DNS Changer: Destroyer of (internet) worlds? Or "Millennium Bug" no-show?
There's a new king of nasty computer viruses in town, and it's name is DNS Changer. It threatens to shut down the internet. But that's impossible right? Becca Caddy of our pals Shiny Shiny looks into the threat. Should we…
Twitter hacked by "Iranian Cyber Army"
If you were browsing the Twitter site last night, you may have noticed that some mischief was afoot. Apparently, control of the micro-blogging sensation fell into the hands of a group known as the Iranian Cyber Army. They posted the…
.tel launches today
.tel – the domain name service that I got all excited about back in October, launches to the public today. To briefly recap, it’s a global contact database that stores contact info in the DNS. For a much more detailed explanation, check the earlier post.
Today, the services becomes available to the public. I could buy duncangeere.tel. I could probably wait a while though – because it’s not exactly a common name. If you’re John White, though, I’d get moving. Right now. Here. Go.
.tel (via ShinyShiny)
Related posts: Exploring .tel – a communications profile parallel to the internet | Internet Explorer 8 release candidate now available
Exploring .tel – a communications profile parallel to the internet
Okay, this is going to be a bit tricky to explain, so pay attention. Telnic is a company who own the .tel domain name. Never heard of it? That’s okay – it’s not publicly available yet. It’s basically a global contacts database for people. You register a domain, like http://henry.tel/, and it acts as a central repository for all the different ways people can contact you.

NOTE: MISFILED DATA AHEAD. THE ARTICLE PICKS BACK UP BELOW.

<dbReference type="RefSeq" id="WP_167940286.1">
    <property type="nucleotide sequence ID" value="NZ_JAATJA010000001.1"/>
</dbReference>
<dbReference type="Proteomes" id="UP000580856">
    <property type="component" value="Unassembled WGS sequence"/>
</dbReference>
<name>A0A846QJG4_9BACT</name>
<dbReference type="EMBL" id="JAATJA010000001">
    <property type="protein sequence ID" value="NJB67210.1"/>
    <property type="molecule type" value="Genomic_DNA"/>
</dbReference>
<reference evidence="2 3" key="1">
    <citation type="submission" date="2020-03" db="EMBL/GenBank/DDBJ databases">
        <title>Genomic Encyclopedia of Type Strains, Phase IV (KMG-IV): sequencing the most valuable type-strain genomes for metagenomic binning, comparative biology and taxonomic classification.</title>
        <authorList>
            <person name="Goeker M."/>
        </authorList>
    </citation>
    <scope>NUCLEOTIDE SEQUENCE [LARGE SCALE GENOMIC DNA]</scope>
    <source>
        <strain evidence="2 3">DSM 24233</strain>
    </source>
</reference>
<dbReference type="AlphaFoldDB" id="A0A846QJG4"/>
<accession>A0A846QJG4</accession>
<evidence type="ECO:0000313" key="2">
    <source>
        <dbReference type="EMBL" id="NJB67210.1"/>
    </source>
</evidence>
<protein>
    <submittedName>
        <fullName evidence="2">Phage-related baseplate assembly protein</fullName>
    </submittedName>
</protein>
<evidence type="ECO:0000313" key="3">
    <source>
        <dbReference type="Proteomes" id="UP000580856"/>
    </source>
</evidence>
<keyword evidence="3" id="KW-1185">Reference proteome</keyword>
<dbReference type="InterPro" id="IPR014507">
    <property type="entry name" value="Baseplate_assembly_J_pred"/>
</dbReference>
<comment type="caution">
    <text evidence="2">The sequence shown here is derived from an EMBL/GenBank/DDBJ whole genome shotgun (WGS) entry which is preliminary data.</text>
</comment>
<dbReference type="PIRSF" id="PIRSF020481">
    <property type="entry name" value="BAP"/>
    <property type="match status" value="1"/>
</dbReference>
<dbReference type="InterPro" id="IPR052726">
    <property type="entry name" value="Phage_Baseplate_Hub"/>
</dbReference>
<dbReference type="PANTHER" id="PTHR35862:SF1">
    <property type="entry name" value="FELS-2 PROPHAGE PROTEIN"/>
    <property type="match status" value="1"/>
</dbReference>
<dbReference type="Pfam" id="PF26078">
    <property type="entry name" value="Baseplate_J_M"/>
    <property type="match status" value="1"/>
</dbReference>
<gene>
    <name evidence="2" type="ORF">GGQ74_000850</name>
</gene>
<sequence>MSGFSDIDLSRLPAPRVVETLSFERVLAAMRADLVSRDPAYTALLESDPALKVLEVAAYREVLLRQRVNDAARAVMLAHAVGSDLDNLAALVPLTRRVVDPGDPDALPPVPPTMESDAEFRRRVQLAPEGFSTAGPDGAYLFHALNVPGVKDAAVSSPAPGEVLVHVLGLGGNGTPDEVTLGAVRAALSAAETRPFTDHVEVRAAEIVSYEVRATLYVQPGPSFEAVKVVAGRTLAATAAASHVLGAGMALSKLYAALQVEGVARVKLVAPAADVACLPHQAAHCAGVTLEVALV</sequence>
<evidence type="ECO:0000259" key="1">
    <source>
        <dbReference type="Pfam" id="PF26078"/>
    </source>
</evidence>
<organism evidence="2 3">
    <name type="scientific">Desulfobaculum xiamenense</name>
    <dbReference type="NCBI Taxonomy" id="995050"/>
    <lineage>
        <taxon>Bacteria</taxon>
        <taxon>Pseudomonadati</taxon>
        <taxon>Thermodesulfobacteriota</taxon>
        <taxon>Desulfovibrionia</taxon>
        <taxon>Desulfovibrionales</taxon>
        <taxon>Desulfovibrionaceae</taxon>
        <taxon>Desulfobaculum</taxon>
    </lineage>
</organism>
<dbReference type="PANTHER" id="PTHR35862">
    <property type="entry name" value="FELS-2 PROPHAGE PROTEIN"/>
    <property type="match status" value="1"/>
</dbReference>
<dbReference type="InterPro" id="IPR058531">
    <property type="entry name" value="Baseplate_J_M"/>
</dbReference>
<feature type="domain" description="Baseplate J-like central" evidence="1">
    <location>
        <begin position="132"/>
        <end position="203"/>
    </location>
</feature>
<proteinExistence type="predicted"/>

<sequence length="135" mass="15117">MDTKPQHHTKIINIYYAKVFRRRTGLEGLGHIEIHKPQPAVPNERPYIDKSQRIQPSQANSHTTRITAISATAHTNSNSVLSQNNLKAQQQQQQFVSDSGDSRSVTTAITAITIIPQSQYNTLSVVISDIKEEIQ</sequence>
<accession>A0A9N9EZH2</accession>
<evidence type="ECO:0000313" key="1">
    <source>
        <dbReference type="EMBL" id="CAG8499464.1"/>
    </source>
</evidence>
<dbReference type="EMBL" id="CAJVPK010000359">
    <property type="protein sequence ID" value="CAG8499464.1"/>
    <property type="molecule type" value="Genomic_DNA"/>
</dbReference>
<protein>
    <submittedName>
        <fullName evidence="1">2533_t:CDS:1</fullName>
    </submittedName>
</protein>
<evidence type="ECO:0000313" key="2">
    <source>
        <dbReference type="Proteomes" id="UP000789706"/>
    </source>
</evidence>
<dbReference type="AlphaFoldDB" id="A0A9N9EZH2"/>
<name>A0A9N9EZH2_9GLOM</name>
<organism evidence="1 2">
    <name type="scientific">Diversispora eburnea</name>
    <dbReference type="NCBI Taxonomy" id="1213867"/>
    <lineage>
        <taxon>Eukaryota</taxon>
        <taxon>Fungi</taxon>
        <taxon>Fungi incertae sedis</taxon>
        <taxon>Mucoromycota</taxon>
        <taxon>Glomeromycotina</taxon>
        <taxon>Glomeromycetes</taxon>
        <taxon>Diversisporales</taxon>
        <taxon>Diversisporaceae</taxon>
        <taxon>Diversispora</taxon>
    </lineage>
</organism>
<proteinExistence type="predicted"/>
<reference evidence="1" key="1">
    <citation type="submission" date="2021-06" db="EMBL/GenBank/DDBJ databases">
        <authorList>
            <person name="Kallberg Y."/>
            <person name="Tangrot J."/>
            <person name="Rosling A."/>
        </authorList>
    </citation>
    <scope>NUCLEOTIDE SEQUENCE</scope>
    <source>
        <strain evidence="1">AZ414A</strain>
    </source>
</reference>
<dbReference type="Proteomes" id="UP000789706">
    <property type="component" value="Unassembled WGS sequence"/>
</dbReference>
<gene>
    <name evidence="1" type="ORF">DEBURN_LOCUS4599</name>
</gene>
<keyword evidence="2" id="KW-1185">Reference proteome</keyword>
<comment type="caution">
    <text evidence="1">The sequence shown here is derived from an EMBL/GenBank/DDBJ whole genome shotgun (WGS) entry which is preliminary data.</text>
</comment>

You can save URLs, email addresses, phone numbers, usernames, locations – all sorts. You can also specifiy keywords that describe you – for example I might write “blogger”, “technology” and “DJ” there. Each has a clickable link which will open it in any service that you specify. For example, you can just click on a Skype username, and it’ll try and open Skype to call it…
Hackers can exploit ISPs quest for cash by spoofing non-existent web sites
For a while now, some Internet Service Providers have been taking advantage of unused domain names and subdomains in order to make some cash by displaying advertising when someone types in a non-existent web site address.
A recent study by IOActive security researcher Dan Kaminsky proves there’s a security flaw that could let malicious hackers set up authentic-looking web sites in order to fool Web users…